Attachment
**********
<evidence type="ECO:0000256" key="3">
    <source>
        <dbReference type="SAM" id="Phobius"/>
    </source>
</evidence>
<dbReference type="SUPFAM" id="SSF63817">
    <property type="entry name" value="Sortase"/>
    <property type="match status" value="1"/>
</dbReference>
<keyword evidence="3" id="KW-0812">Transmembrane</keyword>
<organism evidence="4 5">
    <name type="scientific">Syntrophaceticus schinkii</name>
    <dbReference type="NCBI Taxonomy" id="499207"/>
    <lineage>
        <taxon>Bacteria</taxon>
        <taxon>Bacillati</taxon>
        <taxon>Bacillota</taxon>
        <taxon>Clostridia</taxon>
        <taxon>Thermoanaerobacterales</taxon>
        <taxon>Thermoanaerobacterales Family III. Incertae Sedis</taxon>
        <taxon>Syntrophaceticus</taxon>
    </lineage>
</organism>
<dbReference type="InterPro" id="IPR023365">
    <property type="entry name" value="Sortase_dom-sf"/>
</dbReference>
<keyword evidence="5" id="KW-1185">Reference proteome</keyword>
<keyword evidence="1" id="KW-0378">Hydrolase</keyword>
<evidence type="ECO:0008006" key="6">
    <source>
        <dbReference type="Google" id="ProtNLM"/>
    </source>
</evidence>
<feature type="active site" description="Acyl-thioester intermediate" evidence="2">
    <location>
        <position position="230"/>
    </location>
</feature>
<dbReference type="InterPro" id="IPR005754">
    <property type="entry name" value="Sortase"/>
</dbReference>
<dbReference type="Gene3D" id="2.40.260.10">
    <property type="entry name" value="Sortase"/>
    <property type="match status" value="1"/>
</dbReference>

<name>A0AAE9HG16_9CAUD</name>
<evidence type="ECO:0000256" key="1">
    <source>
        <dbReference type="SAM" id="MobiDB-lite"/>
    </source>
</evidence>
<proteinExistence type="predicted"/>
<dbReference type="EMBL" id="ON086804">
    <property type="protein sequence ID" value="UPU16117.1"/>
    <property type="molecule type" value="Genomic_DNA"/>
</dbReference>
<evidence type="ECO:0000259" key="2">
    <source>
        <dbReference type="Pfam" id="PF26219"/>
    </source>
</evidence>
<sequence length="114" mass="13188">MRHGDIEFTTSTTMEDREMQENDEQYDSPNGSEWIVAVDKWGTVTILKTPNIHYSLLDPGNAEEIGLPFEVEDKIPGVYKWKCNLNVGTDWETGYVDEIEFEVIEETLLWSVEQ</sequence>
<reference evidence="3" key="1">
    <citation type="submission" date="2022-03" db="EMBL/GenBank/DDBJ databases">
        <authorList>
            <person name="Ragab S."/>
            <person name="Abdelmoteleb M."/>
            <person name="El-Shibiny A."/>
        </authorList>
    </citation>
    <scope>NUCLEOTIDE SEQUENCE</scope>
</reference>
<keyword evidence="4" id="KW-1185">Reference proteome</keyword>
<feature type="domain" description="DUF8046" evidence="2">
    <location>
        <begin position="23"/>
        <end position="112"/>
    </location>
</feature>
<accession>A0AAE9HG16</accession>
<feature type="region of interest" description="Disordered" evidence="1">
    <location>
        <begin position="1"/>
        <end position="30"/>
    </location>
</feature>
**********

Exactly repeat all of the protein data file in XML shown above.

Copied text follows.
<evidence type="ECO:0000256" key="3">
    <source>
        <dbReference type="SAM" id="Phobius"/>
    </source>
</evidence>
<dbReference type="SUPFAM" id="SSF63817">
    <property type="entry name" value="Sortase"/>
    <property type="match status" value="1"/>
</dbReference>
<keyword evidence="3" id="KW-0812">Transmembrane</keyword>
<organism evidence="4 5">
    <name type="scientific">Syntrophaceticus schinkii</name>
    <dbReference type="NCBI Taxonomy" id="499207"/>
    <lineage>
        <taxon>Bacteria</taxon>
        <taxon>Bacillati</taxon>
        <taxon>Bacillota</taxon>
        <taxon>Clostridia</taxon>
        <taxon>Thermoanaerobacterales</taxon>
        <taxon>Thermoanaerobacterales Family III. Incertae Sedis</taxon>
        <taxon>Syntrophaceticus</taxon>
    </lineage>
</organism>
<dbReference type="InterPro" id="IPR023365">
    <property type="entry name" value="Sortase_dom-sf"/>
</dbReference>
<keyword evidence="5" id="KW-1185">Reference proteome</keyword>
<keyword evidence="1" id="KW-0378">Hydrolase</keyword>
<evidence type="ECO:0008006" key="6">
    <source>
        <dbReference type="Google" id="ProtNLM"/>
    </source>
</evidence>
<feature type="active site" description="Acyl-thioester intermediate" evidence="2">
    <location>
        <position position="230"/>
    </location>
</feature>
<dbReference type="InterPro" id="IPR005754">
    <property type="entry name" value="Sortase"/>
</dbReference>
<dbReference type="Gene3D" id="2.40.260.10">
    <property type="entry name" value="Sortase"/>
    <property type="match status" value="1"/>
</dbReference>

<name>A0AAE9HG16_9CAUD</name>
<evidence type="ECO:0000256" key="1">
    <source>
        <dbReference type="SAM" id="MobiDB-lite"/>
    </source>
</evidence>
<proteinExistence type="predicted"/>
<dbReference type="EMBL" id="ON086804">
    <property type="protein sequence ID" value="UPU16117.1"/>
    <property type="molecule type" value="Genomic_DNA"/>
</dbReference>
<evidence type="ECO:0000259" key="2">
    <source>
        <dbReference type="Pfam" id="PF26219"/>
    </source>
</evidence>
<sequence length="114" mass="13188">MRHGDIEFTTSTTMEDREMQENDEQYDSPNGSEWIVAVDKWGTVTILKTPNIHYSLLDPGNAEEIGLPFEVEDKIPGVYKWKCNLNVGTDWETGYVDEIEFEVIEETLLWSVEQ</sequence>
<reference evidence="3" key="1">
    <citation type="submission" date="2022-03" db="EMBL/GenBank/DDBJ databases">
        <authorList>
            <person name="Ragab S."/>
            <person name="Abdelmoteleb M."/>
            <person name="El-Shibiny A."/>
        </authorList>
    </citation>
    <scope>NUCLEOTIDE SEQUENCE</scope>
</reference>
<keyword evidence="4" id="KW-1185">Reference proteome</keyword>
<feature type="domain" description="DUF8046" evidence="2">
    <location>
        <begin position="23"/>
        <end position="112"/>
    </location>
</feature>
<accession>A0AAE9HG16</accession>
<feature type="region of interest" description="Disordered" evidence="1">
    <location>
        <begin position="1"/>
        <end position="30"/>
    </location>
</feature>